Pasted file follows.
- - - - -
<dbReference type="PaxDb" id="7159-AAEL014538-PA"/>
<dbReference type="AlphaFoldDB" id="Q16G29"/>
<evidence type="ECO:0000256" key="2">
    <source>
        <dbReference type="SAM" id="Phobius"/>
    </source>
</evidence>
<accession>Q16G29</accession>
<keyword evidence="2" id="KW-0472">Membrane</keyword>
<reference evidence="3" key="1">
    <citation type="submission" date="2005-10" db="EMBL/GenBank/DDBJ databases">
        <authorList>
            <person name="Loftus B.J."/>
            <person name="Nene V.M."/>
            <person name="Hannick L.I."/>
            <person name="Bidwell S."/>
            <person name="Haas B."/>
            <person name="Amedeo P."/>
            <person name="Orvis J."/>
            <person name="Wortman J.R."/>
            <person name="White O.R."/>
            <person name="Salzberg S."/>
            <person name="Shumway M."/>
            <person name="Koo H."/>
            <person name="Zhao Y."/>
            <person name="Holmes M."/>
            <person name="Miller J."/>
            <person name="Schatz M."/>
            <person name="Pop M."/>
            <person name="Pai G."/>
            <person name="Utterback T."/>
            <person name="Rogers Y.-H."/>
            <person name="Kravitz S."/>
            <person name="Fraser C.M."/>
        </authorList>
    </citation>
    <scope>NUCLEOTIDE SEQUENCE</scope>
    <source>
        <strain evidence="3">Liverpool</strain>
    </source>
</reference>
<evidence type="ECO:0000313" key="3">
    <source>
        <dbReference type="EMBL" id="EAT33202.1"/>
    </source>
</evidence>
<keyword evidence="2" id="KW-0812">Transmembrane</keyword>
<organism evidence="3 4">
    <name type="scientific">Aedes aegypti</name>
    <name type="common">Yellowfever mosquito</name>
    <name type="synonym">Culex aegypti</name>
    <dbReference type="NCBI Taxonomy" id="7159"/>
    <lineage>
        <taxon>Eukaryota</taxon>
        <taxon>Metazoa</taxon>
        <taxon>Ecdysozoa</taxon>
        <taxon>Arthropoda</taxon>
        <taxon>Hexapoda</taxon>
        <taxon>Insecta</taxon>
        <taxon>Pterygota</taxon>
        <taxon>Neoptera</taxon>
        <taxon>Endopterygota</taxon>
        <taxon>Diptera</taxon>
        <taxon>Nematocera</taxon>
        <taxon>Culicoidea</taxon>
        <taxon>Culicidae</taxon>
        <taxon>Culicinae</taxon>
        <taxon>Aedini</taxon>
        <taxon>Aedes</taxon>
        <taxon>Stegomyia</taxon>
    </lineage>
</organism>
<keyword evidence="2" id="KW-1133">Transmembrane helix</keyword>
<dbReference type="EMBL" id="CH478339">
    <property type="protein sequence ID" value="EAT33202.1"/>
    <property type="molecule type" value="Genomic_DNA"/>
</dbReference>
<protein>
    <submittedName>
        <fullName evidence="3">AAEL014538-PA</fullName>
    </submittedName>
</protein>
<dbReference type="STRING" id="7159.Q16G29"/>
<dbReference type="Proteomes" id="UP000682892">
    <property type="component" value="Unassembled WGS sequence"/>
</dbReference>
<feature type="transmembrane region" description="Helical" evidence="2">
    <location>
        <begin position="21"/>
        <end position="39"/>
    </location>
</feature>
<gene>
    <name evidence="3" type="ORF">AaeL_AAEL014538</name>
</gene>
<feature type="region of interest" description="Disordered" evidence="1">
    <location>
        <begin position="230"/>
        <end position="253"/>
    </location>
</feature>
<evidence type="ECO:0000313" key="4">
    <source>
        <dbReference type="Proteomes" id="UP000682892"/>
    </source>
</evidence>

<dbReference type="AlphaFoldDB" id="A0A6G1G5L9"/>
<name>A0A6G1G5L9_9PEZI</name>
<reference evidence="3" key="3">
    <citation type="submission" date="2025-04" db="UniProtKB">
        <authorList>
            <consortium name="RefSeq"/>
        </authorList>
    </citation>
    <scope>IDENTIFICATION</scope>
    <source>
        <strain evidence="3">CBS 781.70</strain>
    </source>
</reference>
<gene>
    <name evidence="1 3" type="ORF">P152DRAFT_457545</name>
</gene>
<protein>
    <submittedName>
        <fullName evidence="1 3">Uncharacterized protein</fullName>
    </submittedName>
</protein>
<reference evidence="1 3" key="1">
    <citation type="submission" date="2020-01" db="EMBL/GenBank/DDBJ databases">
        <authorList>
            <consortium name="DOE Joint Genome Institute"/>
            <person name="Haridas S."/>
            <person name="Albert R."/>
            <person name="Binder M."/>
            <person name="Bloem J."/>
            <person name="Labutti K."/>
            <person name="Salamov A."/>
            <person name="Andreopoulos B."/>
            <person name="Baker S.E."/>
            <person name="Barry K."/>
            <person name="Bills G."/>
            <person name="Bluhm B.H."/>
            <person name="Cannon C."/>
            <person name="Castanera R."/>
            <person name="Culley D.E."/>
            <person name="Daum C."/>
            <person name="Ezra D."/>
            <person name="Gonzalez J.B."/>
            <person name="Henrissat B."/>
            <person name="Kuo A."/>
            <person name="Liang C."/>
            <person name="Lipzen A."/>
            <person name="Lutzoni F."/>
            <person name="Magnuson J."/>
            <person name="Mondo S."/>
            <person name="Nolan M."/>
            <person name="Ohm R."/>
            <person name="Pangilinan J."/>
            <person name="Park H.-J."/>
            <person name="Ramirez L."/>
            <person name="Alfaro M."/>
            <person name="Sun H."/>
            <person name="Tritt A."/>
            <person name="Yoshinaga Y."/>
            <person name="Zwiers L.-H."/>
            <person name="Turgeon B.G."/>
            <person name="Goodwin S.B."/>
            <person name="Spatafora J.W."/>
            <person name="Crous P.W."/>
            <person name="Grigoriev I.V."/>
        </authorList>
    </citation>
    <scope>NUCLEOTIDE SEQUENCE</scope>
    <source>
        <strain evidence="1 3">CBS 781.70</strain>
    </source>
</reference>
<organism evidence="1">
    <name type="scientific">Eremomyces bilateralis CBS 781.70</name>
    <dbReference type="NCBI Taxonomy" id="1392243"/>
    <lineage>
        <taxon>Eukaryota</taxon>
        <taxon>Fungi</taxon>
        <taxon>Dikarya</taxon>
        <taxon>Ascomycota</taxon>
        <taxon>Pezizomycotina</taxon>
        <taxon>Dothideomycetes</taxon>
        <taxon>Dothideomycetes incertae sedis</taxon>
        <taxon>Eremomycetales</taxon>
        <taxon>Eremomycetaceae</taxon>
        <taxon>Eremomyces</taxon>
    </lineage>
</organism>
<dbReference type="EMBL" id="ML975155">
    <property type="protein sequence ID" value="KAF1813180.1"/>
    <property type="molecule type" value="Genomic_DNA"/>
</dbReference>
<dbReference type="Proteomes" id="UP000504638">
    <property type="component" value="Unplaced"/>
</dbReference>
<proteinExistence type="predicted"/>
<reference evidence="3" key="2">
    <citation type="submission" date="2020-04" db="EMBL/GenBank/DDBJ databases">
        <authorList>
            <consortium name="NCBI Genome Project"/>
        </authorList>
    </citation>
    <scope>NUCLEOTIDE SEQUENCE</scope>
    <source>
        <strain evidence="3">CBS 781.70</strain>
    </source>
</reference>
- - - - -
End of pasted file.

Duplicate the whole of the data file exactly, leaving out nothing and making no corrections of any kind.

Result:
<dbReference type="PaxDb" id="7159-AAEL014538-PA"/>
<dbReference type="AlphaFoldDB" id="Q16G29"/>
<evidence type="ECO:0000256" key="2">
    <source>
        <dbReference type="SAM" id="Phobius"/>
    </source>
</evidence>
<accession>Q16G29</accession>
<keyword evidence="2" id="KW-0472">Membrane</keyword>
<reference evidence="3" key="1">
    <citation type="submission" date="2005-10" db="EMBL/GenBank/DDBJ databases">
        <authorList>
            <person name="Loftus B.J."/>
            <person name="Nene V.M."/>
            <person name="Hannick L.I."/>
            <person name="Bidwell S."/>
            <person name="Haas B."/>
            <person name="Amedeo P."/>
            <person name="Orvis J."/>
            <person name="Wortman J.R."/>
            <person name="White O.R."/>
            <person name="Salzberg S."/>
            <person name="Shumway M."/>
            <person name="Koo H."/>
            <person name="Zhao Y."/>
            <person name="Holmes M."/>
            <person name="Miller J."/>
            <person name="Schatz M."/>
            <person name="Pop M."/>
            <person name="Pai G."/>
            <person name="Utterback T."/>
            <person name="Rogers Y.-H."/>
            <person name="Kravitz S."/>
            <person name="Fraser C.M."/>
        </authorList>
    </citation>
    <scope>NUCLEOTIDE SEQUENCE</scope>
    <source>
        <strain evidence="3">Liverpool</strain>
    </source>
</reference>
<evidence type="ECO:0000313" key="3">
    <source>
        <dbReference type="EMBL" id="EAT33202.1"/>
    </source>
</evidence>
<keyword evidence="2" id="KW-0812">Transmembrane</keyword>
<organism evidence="3 4">
    <name type="scientific">Aedes aegypti</name>
    <name type="common">Yellowfever mosquito</name>
    <name type="synonym">Culex aegypti</name>
    <dbReference type="NCBI Taxonomy" id="7159"/>
    <lineage>
        <taxon>Eukaryota</taxon>
        <taxon>Metazoa</taxon>
        <taxon>Ecdysozoa</taxon>
        <taxon>Arthropoda</taxon>
        <taxon>Hexapoda</taxon>
        <taxon>Insecta</taxon>
        <taxon>Pterygota</taxon>
        <taxon>Neoptera</taxon>
        <taxon>Endopterygota</taxon>
        <taxon>Diptera</taxon>
        <taxon>Nematocera</taxon>
        <taxon>Culicoidea</taxon>
        <taxon>Culicidae</taxon>
        <taxon>Culicinae</taxon>
        <taxon>Aedini</taxon>
        <taxon>Aedes</taxon>
        <taxon>Stegomyia</taxon>
    </lineage>
</organism>
<keyword evidence="2" id="KW-1133">Transmembrane helix</keyword>
<dbReference type="EMBL" id="CH478339">
    <property type="protein sequence ID" value="EAT33202.1"/>
    <property type="molecule type" value="Genomic_DNA"/>
</dbReference>
<protein>
    <submittedName>
        <fullName evidence="3">AAEL014538-PA</fullName>
    </submittedName>
</protein>
<dbReference type="STRING" id="7159.Q16G29"/>
<dbReference type="Proteomes" id="UP000682892">
    <property type="component" value="Unassembled WGS sequence"/>
</dbReference>
<feature type="transmembrane region" description="Helical" evidence="2">
    <location>
        <begin position="21"/>
        <end position="39"/>
    </location>
</feature>
<gene>
    <name evidence="3" type="ORF">AaeL_AAEL014538</name>
</gene>
<feature type="region of interest" description="Disordered" evidence="1">
    <location>
        <begin position="230"/>
        <end position="253"/>
    </location>
</feature>
<evidence type="ECO:0000313" key="4">
    <source>
        <dbReference type="Proteomes" id="UP000682892"/>
    </source>
</evidence>

<dbReference type="AlphaFoldDB" id="A0A6G1G5L9"/>
<name>A0A6G1G5L9_9PEZI</name>
<reference evidence="3" key="3">
    <citation type="submission" date="2025-04" db="UniProtKB">
        <authorList>
            <consortium name="RefSeq"/>
        </authorList>
    </citation>
    <scope>IDENTIFICATION</scope>
    <source>
        <strain evidence="3">CBS 781.70</strain>
    </source>
</reference>
<gene>
    <name evidence="1 3" type="ORF">P152DRAFT_457545</name>
</gene>
<protein>
    <submittedName>
        <fullName evidence="1 3">Uncharacterized protein</fullName>
    </submittedName>
</protein>
<reference evidence="1 3" key="1">
    <citation type="submission" date="2020-01" db="EMBL/GenBank/DDBJ databases">
        <authorList>
            <consortium name="DOE Joint Genome Institute"/>
            <person name="Haridas S."/>
            <person name="Albert R."/>
            <person name="Binder M."/>
            <person name="Bloem J."/>
            <person name="Labutti K."/>
            <person name="Salamov A."/>
            <person name="Andreopoulos B."/>
            <person name="Baker S.E."/>
            <person name="Barry K."/>
            <person name="Bills G."/>
            <person name="Bluhm B.H."/>
            <person name="Cannon C."/>
            <person name="Castanera R."/>
            <person name="Culley D.E."/>
            <person name="Daum C."/>
            <person name="Ezra D."/>
            <person name="Gonzalez J.B."/>
            <person name="Henrissat B."/>
            <person name="Kuo A."/>
            <person name="Liang C."/>
            <person name="Lipzen A."/>
            <person name="Lutzoni F."/>
            <person name="Magnuson J."/>
            <person name="Mondo S."/>
            <person name="Nolan M."/>
            <person name="Ohm R."/>
            <person name="Pangilinan J."/>
            <person name="Park H.-J."/>
            <person name="Ramirez L."/>
            <person name="Alfaro M."/>
            <person name="Sun H."/>
            <person name="Tritt A."/>
            <person name="Yoshinaga Y."/>
            <person name="Zwiers L.-H."/>
            <person name="Turgeon B.G."/>
            <person name="Goodwin S.B."/>
            <person name="Spatafora J.W."/>
            <person name="Crous P.W."/>
            <person name="Grigoriev I.V."/>
        </authorList>
    </citation>
    <scope>NUCLEOTIDE SEQUENCE</scope>
    <source>
        <strain evidence="1 3">CBS 781.70</strain>
    </source>
</reference>
<organism evidence="1">
    <name type="scientific">Eremomyces bilateralis CBS 781.70</name>
    <dbReference type="NCBI Taxonomy" id="1392243"/>
    <lineage>
        <taxon>Eukaryota</taxon>
        <taxon>Fungi</taxon>
        <taxon>Dikarya</taxon>
        <taxon>Ascomycota</taxon>
        <taxon>Pezizomycotina</taxon>
        <taxon>Dothideomycetes</taxon>
        <taxon>Dothideomycetes incertae sedis</taxon>
        <taxon>Eremomycetales</taxon>
        <taxon>Eremomycetaceae</taxon>
        <taxon>Eremomyces</taxon>
    </lineage>
</organism>
<dbReference type="EMBL" id="ML975155">
    <property type="protein sequence ID" value="KAF1813180.1"/>
    <property type="molecule type" value="Genomic_DNA"/>
</dbReference>
<dbReference type="Proteomes" id="UP000504638">
    <property type="component" value="Unplaced"/>
</dbReference>
<proteinExistence type="predicted"/>
<reference evidence="3" key="2">
    <citation type="submission" date="2020-04" db="EMBL/GenBank/DDBJ databases">
        <authorList>
            <consortium name="NCBI Genome Project"/>
        </authorList>
    </citation>
    <scope>NUCLEOTIDE SEQUENCE</scope>
    <source>
        <strain evidence="3">CBS 781.70</strain>
    </source>
</reference>